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Type: Government, Institutional, Mixed-Use, Office, Retail, Transportation

Size: 1,150,000 sq ft / 106,838 sq m

Height: 17 floors; 308 ft / 94 m

Status: Completed 1985

Previously Named: James R. Thompson Center, State of Illinois Center

Recognition: ASHRAE Energy Award; Structural Engineering Association of Illinois Award; AIA Chicago Chapter Award; AIA Ten Best Works of American Architecture since 1980 Award; "The Top Ten" ‑ Chicago's Ten Most Important Post World War II Works of Architecture ‑ Paul Gapp; BOMA Building of the Year ‑ Chicago Chapter

The unusual form of this 1,150,000-square-foot state office building is a fusion of images: traditional ones from classical courthouses and capitals, as well as contemporary images of a government building that seems accessible and inviting. The rounded façade and the immense public space within — a circular skylit atrium rising the full height of the building and thrusting through the roof — are intended to recall the forms and embody the monumentality of traditional rotundas and domes. The 150,000 square feet of retail space and access to both elevated and subway transit systems provide a sense of connection with normal urban life. Moreover, the vertical section of the façade above the entrance doors, glazed in clear glass, creates a keyhole that is intended to draw attention to the entry and welcome visitors inside.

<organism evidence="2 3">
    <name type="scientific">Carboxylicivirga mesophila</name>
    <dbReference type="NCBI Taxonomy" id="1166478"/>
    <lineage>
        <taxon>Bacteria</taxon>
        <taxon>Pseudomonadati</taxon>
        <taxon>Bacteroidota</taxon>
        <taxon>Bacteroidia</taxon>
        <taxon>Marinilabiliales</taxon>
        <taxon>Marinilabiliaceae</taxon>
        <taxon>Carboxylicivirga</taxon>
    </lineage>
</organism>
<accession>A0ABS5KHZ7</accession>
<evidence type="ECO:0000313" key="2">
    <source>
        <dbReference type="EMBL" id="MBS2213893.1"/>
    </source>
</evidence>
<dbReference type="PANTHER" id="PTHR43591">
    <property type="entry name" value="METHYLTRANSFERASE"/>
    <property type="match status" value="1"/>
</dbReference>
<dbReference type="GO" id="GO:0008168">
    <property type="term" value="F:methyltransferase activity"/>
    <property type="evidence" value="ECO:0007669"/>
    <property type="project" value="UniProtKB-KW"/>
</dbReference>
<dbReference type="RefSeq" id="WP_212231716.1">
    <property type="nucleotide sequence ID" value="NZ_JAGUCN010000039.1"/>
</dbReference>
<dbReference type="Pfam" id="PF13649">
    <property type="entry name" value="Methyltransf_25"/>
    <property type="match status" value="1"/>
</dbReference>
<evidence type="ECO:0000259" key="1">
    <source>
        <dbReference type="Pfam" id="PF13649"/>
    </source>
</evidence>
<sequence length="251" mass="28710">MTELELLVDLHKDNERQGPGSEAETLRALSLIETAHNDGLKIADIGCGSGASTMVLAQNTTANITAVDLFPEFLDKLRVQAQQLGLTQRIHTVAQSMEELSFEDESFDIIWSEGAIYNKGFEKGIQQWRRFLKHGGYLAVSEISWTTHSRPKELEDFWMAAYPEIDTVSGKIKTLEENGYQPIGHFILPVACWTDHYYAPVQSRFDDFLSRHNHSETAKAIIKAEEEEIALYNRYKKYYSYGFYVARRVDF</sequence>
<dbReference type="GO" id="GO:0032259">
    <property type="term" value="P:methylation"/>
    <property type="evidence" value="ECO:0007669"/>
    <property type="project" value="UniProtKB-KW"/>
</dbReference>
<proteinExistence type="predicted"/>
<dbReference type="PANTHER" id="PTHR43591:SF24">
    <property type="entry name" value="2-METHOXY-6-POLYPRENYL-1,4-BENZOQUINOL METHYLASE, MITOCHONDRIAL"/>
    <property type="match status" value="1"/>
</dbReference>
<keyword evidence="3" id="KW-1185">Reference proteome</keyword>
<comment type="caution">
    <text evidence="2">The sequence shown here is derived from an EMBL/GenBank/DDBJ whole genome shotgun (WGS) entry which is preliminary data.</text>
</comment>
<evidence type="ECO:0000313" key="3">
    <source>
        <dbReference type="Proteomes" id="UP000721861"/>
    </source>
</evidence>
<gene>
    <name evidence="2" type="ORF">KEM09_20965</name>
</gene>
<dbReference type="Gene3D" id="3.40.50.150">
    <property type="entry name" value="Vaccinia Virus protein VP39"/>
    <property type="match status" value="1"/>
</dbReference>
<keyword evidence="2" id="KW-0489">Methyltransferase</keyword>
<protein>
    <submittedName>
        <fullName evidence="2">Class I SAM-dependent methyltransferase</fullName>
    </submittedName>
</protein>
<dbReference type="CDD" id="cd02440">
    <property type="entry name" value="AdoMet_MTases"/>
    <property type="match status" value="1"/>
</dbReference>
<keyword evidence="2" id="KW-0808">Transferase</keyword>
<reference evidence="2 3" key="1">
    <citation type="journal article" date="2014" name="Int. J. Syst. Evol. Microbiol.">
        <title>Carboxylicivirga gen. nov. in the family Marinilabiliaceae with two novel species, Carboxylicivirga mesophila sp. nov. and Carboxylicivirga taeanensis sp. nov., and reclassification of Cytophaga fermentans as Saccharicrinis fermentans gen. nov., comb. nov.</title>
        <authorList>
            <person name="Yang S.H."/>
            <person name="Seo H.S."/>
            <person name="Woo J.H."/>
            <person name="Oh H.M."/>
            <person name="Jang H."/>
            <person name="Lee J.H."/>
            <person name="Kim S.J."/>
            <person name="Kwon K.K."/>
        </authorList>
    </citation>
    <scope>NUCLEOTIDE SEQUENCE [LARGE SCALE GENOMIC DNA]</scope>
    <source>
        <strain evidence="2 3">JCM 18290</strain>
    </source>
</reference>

The 17-story high building covers most of a full city block, holding the street line on three sides, but curves on the southeast. Setbacks divide the building into three tiers, with floor areas varying from 48,000 to 77,000 square feet. Each tier is vertically striped in 2’-6” wide silver and opaque blue panels. The shade of blue becomes progressively lighter in each higher tier, and a band of pure silver glazing underlines each indentation.

The pink and grey granite arcade at the base contrasts with the ornamental qualities of the glass and provides a covered walkway. As the arcade approaches the curved corner, the outer edge of the arcade breaks away from the building and follows the street line. Each pier diminishes as it ventures further from the building until, at the tip of the corner, there is nothing left.

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